Do you have a disproportionately high turnover rate? Do good tenants seem to leave every time a lease agreement expires? Do you seem to have to work harder to retain tenants than other landlords you know in the area? If these issues sound familiar, then you may need to reconsider your approach to property management and how you’re treating your tenants.
The 6 Biggest Reasons Why Tenants Move On
Every tenant is different – and many will put up with a lot before doing something about it – but there’s a set of common issues that generally cause tenants to move on before signing a new lease agreement. They are as follows.
- Increasing Rent
Renters, by nature, are very price sensitive. While there are some people who choose to rent over buy because they don’t want to be tied down to a piece of real estate, the average renter leases because they can’t afford to purchase. This means any upward movement in your rental rate – especially if you’re already at the upper end of the market – could prove to be an issue.
Increasing your rent from $725 to $750 a month may not seem like a big deal to you, but when someone is crunching numbers and trying to pay the bills, a three or four percentage increase in rent is a substantial amount. Don’t increase rent just because you feel like you can eke out a few more dollars. You may be doing so at the expense of losing a tenant.
- Issues With the Neighborhood
Has the neighborhood in which your rental property is located taken a sudden turn for the worse? Maybe there have been a few incidents of crime, or perhaps people have stopped taking care of their yards and the street looks overgrown and dilapidated. Another potential problem includes rezoning where a commercial builder comes in and demolishes homes to put in a strip mall.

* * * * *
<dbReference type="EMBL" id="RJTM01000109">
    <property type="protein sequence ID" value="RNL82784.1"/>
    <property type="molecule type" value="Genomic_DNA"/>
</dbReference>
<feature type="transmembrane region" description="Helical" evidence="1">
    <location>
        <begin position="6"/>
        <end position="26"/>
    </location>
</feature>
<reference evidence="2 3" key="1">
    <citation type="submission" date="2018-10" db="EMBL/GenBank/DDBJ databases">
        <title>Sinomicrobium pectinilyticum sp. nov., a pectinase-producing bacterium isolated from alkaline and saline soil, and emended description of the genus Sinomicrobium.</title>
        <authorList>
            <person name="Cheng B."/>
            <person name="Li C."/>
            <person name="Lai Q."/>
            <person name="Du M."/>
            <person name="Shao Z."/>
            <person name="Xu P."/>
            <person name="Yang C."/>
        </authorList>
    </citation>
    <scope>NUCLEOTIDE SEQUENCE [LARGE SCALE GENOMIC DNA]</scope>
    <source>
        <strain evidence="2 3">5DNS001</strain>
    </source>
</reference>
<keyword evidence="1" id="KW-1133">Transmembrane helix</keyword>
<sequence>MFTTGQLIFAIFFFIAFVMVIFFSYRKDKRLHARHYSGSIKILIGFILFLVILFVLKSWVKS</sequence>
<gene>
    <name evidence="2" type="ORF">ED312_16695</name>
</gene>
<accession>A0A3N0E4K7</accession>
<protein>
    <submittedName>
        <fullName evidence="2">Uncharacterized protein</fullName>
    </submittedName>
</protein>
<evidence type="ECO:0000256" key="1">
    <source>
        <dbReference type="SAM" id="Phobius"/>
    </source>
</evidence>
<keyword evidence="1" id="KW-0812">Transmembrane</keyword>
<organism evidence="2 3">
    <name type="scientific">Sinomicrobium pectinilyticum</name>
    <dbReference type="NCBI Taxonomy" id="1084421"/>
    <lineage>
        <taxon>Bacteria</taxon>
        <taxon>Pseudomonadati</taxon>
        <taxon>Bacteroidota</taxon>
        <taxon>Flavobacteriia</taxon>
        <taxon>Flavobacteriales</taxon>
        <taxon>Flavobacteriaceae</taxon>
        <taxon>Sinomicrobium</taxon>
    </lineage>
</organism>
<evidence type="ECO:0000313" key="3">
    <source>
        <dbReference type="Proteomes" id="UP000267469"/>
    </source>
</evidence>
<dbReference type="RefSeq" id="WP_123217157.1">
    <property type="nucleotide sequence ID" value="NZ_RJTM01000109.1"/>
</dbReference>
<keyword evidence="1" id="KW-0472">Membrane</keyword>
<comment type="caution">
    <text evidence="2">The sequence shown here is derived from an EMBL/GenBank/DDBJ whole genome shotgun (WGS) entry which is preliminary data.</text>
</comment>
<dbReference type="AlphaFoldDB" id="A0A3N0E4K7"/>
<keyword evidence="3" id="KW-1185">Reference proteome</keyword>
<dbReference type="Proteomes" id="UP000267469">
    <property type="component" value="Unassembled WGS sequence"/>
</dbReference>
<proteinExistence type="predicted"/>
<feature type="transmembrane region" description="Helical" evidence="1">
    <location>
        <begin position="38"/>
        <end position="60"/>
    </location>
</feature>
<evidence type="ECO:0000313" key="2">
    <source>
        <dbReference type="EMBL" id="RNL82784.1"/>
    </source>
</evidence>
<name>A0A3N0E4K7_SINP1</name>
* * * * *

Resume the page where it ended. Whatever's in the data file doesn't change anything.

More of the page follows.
Issues with the neighborhood can be a problem for renters who are looking for a safe, private, and quiet place to live. While you can’t do much about neighborhood-wide issues you should keep an eye on trends to know what’s happening. Serious issues may indicate it’s time to sell your properties and relocate.
- Problems With Neighbors
Sometimes it isn’t the entire neighborhood that renters have a problem with, but rather specific neighbors that live in close proximity to them.
“The right to quiet enjoyment of the rental property is at the heart of noise complaints,” says one property manager. “Tenants are entitled to live free from unreasonable disturbances, which can include excessive, ongoing noise. Inaction by the landlord can violate a tenant’s quiet enjoyment, giving rise to monetary awards. So, it is imperative for landlords to resolve tenant noise complaints.”
- Poor Communication
The landlord-tenant relationship is essentially a business relationship. You are providing the tenant with something of value – shelter – and the tenant is giving you a monetary sum in return. As is the case with any business relationship, communication is supremely important.